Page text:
May 8, 2014

A Coming Out Party

Madrid has always been one of those big events that catches us all off guard a little. Whether it's the weird blue clay, some strange whiffs on match point, or just your run-of-the-mill upsets, you never know what you're going to get.

And this year is no different.

Though many of the favorites have survived so far -- fingers crossed -- many have been tested thoroughly. And a couple of spoilers have showed surprising strength, and might just be able to propel themselves to a new level in the sport.

Grigor Dimitrov has long been considered a "Next Big Thing" in tennis, winning the Wimbledon and U.S. Open Juniors titles in 2008 and earning the nickname "Baby Fed" -- not exactly a no-pressure moniker. And while he's picked up a handful of Tour titles over the last several months -- and has wins over Novak Djokovic and Andy Murray to boot -- the best he's ever done at a Major was a third-round showing at the French Open last year. He comes to the Mutua Madrid Open at his highest ever ranking, #14 in the world, so expectations will be high. So far, he's delivered -- he put together a decisive win over Pablo Carreno Busta, something of a Cinderella this year in Monte Carlo, and held tough against tricky wildcard Marius Copil on Wednesday. While he just lost his set lead on sixth-seeded Tomas Berdych, he still has an opportunity to make his second Masters quarterfinal -- and the way things have been going this season, he has the potential to go even further.

Caroline Garcia also comes to Spain at the highest ranking of her career, though at #51 on the WTA, she's still far less accomplished than Dimitrov. But the twenty-year-old Frenchwoman has proven herself worthy over her short career -- back in 2011 she very nearly stormed over Maria Sharapova in the Roland Garros second round, running off with a set and a break lead on the soon-to-be-crowned champion, and this season, after pushing Serena to three sets in Miami, captured her first career title with a win over former world #1 Jelena Jankovic in Bogota. She's had a little bit of a pass so far in Madrid -- seventh-seeded Angelique Kerber retired down a set and a break in their opener and Maria Kirilenko, playing just her second tournament of the season, pulled out before the second round began. She next faces off against Sara Errani, clearly a clay-court favorite, but one who's been slightly more spotty this year. The two have never met before, but something tells me Garcia could just give the Italian a run for the money. And at as high-profile an event as this, there may be no better chance for her to do so.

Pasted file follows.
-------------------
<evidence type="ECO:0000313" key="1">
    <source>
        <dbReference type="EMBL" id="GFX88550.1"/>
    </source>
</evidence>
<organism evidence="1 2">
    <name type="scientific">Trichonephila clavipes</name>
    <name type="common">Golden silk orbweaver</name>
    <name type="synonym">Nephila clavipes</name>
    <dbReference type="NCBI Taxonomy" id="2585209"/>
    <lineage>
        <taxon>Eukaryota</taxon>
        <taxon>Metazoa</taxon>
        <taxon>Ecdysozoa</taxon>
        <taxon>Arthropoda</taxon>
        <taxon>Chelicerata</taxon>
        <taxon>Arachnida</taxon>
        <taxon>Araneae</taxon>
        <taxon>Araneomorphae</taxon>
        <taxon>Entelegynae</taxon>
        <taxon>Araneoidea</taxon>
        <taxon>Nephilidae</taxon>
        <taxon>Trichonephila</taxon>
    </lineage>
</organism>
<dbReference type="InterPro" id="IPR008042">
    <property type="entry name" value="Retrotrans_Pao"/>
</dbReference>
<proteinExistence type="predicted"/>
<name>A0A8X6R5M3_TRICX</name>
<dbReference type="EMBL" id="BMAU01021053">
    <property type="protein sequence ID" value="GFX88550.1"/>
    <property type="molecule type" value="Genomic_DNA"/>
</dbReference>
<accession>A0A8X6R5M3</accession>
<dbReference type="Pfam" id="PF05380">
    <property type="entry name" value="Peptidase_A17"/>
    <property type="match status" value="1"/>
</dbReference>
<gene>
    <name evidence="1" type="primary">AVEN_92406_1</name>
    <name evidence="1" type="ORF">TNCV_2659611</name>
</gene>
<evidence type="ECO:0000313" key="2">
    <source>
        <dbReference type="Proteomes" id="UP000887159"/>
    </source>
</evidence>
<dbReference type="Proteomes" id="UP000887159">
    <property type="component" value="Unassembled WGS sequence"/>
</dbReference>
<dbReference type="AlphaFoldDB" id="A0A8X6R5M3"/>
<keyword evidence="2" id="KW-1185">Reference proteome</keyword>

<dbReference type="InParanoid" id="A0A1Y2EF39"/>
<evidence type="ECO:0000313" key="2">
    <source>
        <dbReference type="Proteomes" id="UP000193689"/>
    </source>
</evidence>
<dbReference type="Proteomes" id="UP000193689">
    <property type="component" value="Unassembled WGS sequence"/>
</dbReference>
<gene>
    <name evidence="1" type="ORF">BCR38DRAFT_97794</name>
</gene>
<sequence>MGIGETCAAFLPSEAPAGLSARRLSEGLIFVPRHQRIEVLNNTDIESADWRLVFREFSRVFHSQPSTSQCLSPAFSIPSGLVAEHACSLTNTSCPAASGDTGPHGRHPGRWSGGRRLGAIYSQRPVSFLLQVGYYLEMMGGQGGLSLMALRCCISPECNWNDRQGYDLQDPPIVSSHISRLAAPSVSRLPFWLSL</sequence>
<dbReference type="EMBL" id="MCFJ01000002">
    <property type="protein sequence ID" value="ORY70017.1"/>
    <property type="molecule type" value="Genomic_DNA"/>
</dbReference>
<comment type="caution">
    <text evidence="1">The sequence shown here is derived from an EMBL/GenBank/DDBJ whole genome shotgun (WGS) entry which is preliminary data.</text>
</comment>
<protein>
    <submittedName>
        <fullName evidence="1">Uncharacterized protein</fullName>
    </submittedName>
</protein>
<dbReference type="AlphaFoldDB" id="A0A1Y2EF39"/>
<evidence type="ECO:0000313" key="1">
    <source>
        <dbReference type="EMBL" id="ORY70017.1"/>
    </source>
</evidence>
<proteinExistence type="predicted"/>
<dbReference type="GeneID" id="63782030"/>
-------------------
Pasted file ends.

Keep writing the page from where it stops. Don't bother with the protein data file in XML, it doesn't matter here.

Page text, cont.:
But the real story this week in Madrid may be that of twenty-year-old Dominic Thiem. The one-time Juniors #2 reached the final of the French Open Boy's tournament three years ago and went on to win seven ITF Futures and Challengers trophies. Now #70 in the world, he's pushed Andy Murray to three sets in Rotterdam and beat Gilles Simon in Indian Wells, but his real breakthrough came just this week. After taking out a tough Dmitry Tursunov in an hour-long opener, he came back after losing a breadstick set to dominate Australian Open titleist Stanislas Wawrinka in the back half of their second round. It was just his third meeting with a top ten player, and importantly his first win over one. Later today he'll face Feliciano Lopez, certainly a big threat, but one far less intimidating than what the Austrian's seen already in Spain. If he plays like he did on Tuesday, he could just put himself on everyone's radar in the weeks that come.

It's always nice to see new talent really prove themselves in this sport, but it's even more impressive when it happens at an event where stakes are so high. As they each graduate to the next level, the pressure is only going to get higher, but if they can keep their cool, there's really no telling what they can do.

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